British lawmakers welcome Cameron after EU veto
British Prime Minister David Cameron received a hero's welcome from his party's lawmakers but faced searching questions Saturday over his veto of a new EU treaty to solve the eurozone crisis.
Cameron hosted a dinner for a number of Conservative MPs on Friday night at his country residence after he returned from a summit in Brussels where he took the historic step, his Downing Street office told AFP.
Cameron's veto torpedoed a planned treaty aimed at saving the eurozone, but the other 26 European Union states looked set to join a "new fiscal compact", proposed by France and Germany, to resolve the crisis, leaving Britain on its own.
Finance minister George Osborne dismissed suggestions that London would now lose influence within the EU, saying Cameron had to protect Britain's interests and especially its financial services industry.
"We have protected Britain's financial services and manufacturing companies, that need to be able to trade their products into Europe, from the development of eurozone integration spilling over and affecting non-euro members of the EU," Osborne told BBC Radio on Saturday.
"This is not about letting the City off regulation, this is about the right regulation for a very large financial centre, which is much, much larger than any financial centre in France or Germany or any other country of the EU."
Downing Street said there was a "pre-planned meeting" for Conservative lawmakers late Friday at Chequers, the prime minister's official country house west of London, but gave no further details.
Around 30 MPs at the dinner toasted Cameron, media reports said.
Leading eurosceptic MP Andrew Rosindell, who had urged Cameron in parliament last week to show "bulldog spirit" at the Brussels summit, was quoted by the BBC as saying the mood was "extremely positive".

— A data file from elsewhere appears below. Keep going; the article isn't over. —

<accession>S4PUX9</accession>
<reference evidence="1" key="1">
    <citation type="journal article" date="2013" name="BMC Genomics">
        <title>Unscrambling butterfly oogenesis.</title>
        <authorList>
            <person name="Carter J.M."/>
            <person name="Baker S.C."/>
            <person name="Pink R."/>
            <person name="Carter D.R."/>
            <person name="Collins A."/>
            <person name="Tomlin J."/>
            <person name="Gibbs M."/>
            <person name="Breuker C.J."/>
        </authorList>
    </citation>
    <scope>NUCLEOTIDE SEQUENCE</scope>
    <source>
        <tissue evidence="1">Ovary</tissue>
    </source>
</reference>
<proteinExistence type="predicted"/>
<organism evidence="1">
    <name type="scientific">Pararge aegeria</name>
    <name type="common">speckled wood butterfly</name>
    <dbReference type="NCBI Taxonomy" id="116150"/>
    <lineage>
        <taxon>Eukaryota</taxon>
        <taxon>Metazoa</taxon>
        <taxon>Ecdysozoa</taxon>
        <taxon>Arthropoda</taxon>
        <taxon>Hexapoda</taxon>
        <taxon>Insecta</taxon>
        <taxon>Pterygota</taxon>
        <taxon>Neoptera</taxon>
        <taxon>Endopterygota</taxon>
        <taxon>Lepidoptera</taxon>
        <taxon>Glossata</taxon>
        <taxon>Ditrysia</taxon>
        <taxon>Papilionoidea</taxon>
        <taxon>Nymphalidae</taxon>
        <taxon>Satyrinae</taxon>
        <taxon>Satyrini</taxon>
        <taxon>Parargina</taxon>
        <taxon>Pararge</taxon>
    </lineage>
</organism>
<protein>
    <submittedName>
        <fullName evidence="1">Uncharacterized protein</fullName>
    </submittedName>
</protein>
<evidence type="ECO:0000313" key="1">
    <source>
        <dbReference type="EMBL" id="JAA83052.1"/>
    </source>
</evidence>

But former Conservative cabinet minister Michael Heseltine, a key figure under Margaret Thatcher in the 1980s, warned eurosceptics that Britain should not walk away from the EU.
He said Cameron had to use the veto because of the political situation at home, where he would have been unable to get any treaty through parliament and could yet face demands for a referendum on Europe.
But he added: "In saying he wanted to protect the interests of the City, there is no way you can protect those interests by floating off into the Atlantic, frankly."
There were also tensions with some Liberal Democrats, the junior partners in the coalition government, warning that the veto could lead to a "two-speed" Europe with Britain on the outside.
Deputy Prime Minister and Lib Dem leader Nick Clegg insisted however the coalition was "united" on Cameron's demands.
Eurosceptic newspapers hailed Cameron's decision, with the mass-selling Daily Mail describing it as "The Day He Put Britain First".
Rupert Murdoch's Sun tabloid put a picture of Cameron dressed as wartime leader Winston Churchill on its front page with the defiant headline "Up Eurs -- Bulldog PM sticks up for Britain".
But other newspapers warned London was now dangerously isolated.
"The EU leaves Britain", the Independent said in a headline, while the left-leaning Guardian said "Cameron cuts UK adrift" and accused him of acting not for the good of the economy but to appease eurosceptics.
The Financial Times and The Economist also criticised Cameron's decision, saying it could lead to the City of London losing business to eurozone rivals Frankfurt and Paris.
FT editor Lionel Barber said he had heard that the Liberal Democrats were telling their Conservative colleagues they would have to renegotiate with the EU.
"It's not clear to me that the prime minister has gained anything," Barber told the BBC.
"The problem now is we are completely on our own, so I believe that at some point in the next two or three months you'll find us back in the negotiating room."
© 2011 AFP